After US 'neo-Nazis target Somalis', Maine city council condemns 'hate and violence'
A city council in the US state of Maine has approved a resolution condemning "hate and violence" after a neo-Nazi rally in the town earlier this month.
On 2 October, a group of more than 20 members of the Nationalist Social Club-131 gathered at a local park in Lewiston and walked through nearby neighbourhoods, according to local news reports.
An image posted online showed a demonstrator holding a sign reading "End Somali Violence" in front of Lewiston's City Hall.
The city council's condemnation of the recent white supremacist demonstration was largely praised by civil rights advocates, including the Council on American-Islamic Relations.
"We thank the Lewiston City Council for standing by the Somali community and other minority communities against white supremacist intimidation and hate," said CAIR National Communications Coordinator Ismail Allison, noting that the previous day the group had urged the city council to adopt the resolution.
However, several members of the local government have criticised the wording of the resolution and described it as a "watered down" version of the original which referred to the recent neo-Nazi gathering.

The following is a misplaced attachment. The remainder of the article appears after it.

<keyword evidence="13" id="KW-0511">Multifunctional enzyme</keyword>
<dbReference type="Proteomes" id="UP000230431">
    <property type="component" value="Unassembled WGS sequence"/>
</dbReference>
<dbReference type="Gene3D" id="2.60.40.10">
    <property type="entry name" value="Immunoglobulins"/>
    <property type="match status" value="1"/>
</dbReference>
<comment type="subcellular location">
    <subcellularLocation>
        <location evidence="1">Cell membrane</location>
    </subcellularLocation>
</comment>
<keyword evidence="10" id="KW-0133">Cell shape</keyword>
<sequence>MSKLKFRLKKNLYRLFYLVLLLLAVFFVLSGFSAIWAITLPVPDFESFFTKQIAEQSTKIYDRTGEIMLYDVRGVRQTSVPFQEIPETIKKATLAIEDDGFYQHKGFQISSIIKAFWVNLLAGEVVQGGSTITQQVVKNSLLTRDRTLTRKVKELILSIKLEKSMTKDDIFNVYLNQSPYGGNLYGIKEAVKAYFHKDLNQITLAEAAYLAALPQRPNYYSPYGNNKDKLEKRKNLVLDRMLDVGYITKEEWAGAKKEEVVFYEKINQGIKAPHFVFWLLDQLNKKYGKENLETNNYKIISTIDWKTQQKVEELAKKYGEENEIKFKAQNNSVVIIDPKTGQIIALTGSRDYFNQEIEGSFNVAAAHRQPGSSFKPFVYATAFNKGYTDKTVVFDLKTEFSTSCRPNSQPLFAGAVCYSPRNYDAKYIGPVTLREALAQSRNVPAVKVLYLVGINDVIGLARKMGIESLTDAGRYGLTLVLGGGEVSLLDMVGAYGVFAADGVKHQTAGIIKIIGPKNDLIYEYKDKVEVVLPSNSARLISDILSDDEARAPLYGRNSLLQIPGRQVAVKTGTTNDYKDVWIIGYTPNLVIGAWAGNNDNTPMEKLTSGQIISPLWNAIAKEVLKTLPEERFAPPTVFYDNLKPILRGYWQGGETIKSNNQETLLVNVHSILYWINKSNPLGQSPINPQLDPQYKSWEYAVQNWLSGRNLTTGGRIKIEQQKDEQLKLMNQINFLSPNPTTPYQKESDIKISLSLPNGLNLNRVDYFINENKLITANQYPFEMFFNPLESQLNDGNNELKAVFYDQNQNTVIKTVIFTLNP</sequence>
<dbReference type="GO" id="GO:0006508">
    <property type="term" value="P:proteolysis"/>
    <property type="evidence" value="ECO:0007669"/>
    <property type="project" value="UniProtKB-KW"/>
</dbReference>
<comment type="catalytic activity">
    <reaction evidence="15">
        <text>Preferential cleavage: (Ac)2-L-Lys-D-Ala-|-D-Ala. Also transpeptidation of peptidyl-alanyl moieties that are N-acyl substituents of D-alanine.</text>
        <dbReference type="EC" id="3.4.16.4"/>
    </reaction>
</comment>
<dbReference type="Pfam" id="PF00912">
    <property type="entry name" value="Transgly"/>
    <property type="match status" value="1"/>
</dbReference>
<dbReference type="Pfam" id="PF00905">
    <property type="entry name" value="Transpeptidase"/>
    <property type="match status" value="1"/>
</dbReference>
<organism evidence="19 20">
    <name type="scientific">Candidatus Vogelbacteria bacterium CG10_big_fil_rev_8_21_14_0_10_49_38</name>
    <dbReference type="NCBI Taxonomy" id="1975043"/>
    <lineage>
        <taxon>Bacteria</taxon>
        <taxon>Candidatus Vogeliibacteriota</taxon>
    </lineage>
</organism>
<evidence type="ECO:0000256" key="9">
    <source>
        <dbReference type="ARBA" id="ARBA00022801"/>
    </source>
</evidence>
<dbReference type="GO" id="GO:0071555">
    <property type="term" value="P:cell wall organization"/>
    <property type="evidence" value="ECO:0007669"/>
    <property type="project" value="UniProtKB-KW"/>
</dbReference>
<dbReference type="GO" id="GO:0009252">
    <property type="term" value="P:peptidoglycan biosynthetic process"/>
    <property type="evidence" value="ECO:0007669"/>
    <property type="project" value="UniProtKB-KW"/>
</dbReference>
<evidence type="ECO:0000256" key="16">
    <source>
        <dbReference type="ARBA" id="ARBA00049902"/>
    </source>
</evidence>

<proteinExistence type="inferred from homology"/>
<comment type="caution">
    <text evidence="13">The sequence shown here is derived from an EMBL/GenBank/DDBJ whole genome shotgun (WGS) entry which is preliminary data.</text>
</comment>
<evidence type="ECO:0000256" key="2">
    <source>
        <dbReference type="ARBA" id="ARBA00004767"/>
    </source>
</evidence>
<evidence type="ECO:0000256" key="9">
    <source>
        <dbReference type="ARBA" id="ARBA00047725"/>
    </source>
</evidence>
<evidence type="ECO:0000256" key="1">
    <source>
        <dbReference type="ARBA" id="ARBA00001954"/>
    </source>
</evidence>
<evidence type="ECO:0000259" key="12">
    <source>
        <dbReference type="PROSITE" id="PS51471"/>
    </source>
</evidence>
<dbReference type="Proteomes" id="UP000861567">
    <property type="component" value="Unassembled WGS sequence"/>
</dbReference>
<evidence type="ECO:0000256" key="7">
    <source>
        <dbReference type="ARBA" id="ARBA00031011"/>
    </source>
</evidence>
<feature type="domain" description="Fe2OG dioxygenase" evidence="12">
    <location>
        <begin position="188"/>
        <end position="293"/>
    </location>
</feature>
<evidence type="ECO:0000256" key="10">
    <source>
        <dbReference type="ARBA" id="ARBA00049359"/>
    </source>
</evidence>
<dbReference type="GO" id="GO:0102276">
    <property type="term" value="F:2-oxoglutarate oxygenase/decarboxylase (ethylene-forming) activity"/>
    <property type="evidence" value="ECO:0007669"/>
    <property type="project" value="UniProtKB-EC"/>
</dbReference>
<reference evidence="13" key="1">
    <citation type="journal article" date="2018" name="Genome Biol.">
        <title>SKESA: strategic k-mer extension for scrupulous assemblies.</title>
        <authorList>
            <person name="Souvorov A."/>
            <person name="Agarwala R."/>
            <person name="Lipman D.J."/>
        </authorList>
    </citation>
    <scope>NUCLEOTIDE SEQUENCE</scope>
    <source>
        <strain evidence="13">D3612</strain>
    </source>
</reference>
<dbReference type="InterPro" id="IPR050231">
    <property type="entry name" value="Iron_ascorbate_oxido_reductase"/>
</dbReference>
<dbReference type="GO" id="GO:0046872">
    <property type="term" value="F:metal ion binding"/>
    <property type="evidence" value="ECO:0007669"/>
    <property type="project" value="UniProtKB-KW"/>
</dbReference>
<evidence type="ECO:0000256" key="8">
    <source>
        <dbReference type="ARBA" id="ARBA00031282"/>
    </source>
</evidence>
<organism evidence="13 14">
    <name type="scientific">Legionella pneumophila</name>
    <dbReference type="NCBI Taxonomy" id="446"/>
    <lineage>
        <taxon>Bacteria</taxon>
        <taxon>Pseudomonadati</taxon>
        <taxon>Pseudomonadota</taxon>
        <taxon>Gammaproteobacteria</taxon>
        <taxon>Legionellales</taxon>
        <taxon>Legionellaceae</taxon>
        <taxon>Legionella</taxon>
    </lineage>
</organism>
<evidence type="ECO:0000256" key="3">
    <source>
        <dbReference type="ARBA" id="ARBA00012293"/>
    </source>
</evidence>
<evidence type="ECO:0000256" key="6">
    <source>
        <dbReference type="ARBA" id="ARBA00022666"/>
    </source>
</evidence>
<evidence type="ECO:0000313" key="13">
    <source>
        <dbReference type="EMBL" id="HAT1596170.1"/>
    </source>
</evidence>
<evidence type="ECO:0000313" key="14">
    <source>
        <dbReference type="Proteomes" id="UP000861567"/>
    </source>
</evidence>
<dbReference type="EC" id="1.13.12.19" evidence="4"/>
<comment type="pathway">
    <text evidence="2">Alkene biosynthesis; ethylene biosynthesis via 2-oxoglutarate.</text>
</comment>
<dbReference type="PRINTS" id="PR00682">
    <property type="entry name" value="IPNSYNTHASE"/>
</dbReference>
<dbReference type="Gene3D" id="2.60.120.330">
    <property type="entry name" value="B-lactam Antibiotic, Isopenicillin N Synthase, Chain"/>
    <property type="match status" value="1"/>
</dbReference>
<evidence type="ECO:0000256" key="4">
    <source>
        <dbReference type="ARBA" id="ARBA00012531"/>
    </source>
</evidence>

Others, however, saw the revised wording of condemning "all forms of hate and violence" as augmenting the message against hate.
The state of Maine, the whitest state in the US according to a recent census, has seen an influx of Somali refugees over the past two decades.
Many of them, including several local politicians, have relocated from the bustling Atlanta metro area to settle into a quieter life in Maine. Many Somali families have been attracted to the state's good schools, low crime rates, and relatively affordable housing.
Maine's Somali community, which is largely concentrated in Portland and Lewiston, has been credited with helping to revive the state's aging population with their younger families and helping boost the economy with their new businesses.
While many Somalis have been welcomed in Maine, there have also been instances of hostility to their growing presence.
In 2002, Lewiston's then-mayor Laurier T. Raymond wrote an open letter discouraging more Somalis from moving there. More recently, in August, police in Portland said they were investigating a series of anti-Muslim attacks, which mainly targeted the area's Somali community.